In a brilliantly executed move, officials of the State University of New York have accomplished what trustees of Nassau Community College have consistently failed to do — provide leadership.
W. Hubert Keen, the highly regarded president of Farmingdale State College who expanded enrollment by rebuilding the campus and upgrading academic standards during his nine-year tenure, is perfectly suited to take over the struggling two-year community college. Keen’s determined but amiable style, academic credentials and familiarity with the local players make him the right person to end the turmoil, largely the making of NCC’s own board of trustees. The board, alternatively clueless or self-interested in its governance, and the imperious faculty have failed the college’s 22,000 students, and the taxpayers of Nassau County and New York State, which provide the school’s funding.
The NCC board has fumbled three presidential searches since 2012, leaving the institution adrift in a poisonous atmosphere. A critical evaluation by the Middle States Commission on Higher Education in April failed the campus on seven of 14 quality benchmarks, finding the campus atmosphere “hostile and uncivil,” the hiring practices lacking in “integrity,” and no clear guidelines for administrators to achieve their mission and goals.
The report cited the selection of Kate Murray, the former Hempstead Town supervisor, for a $151,000-a-year job as head of media and government relations, as an unwarranted intrusion of politics into the running of the school. A videotape of the board’s surprise motion in January to hire her, and its pitiful attempt to justify her selection, were key pieces of evidence for the devastating Middle States evaluation.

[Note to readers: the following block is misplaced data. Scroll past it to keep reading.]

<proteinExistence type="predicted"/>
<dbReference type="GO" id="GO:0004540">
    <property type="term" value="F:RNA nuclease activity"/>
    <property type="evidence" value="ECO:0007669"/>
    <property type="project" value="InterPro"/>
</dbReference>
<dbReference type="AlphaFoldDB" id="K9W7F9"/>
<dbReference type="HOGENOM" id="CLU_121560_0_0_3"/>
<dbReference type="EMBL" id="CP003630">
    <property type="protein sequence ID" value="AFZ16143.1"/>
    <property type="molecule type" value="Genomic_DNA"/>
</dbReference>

Unless NCC reverses course, its accreditation is in jeopardy. Any warning or probationary status by Middle States would hurt federal financial aid programs and undercut credibility. Enrollment and graduation rates at the school are declining, and there is already a perception among high school students that a degree from NCC is losing value.
Keen, an educator for four decades, starts on Aug. 1 with a record of success and a reputation for personal integrity. He understands the needs of the students; more than 26 percent of transferees to Farmingdale come from NCC. It helps that SUNY’s board of trustees has his back, and that he has an open-ended contract with a big financial penalty if he is dismissed.
Keen says he will fill the open position for an academic vice president and will work with current administrators who share his goals. Keen’s first challenge is to change governance processes so the Academic Senate and unionized faculty acknowledge that NCC’s president and top administrators run the school. The old power plays won’t work anymore; Middle States will not accept it. Another clear sign to Middle States will be for the political leaders who control the trustees to stop making the school a patronage dumping ground.
NCC now has a leader who understands how to engage its community and correct its problems. Time is running out to stop the downward spiral. — The editorial board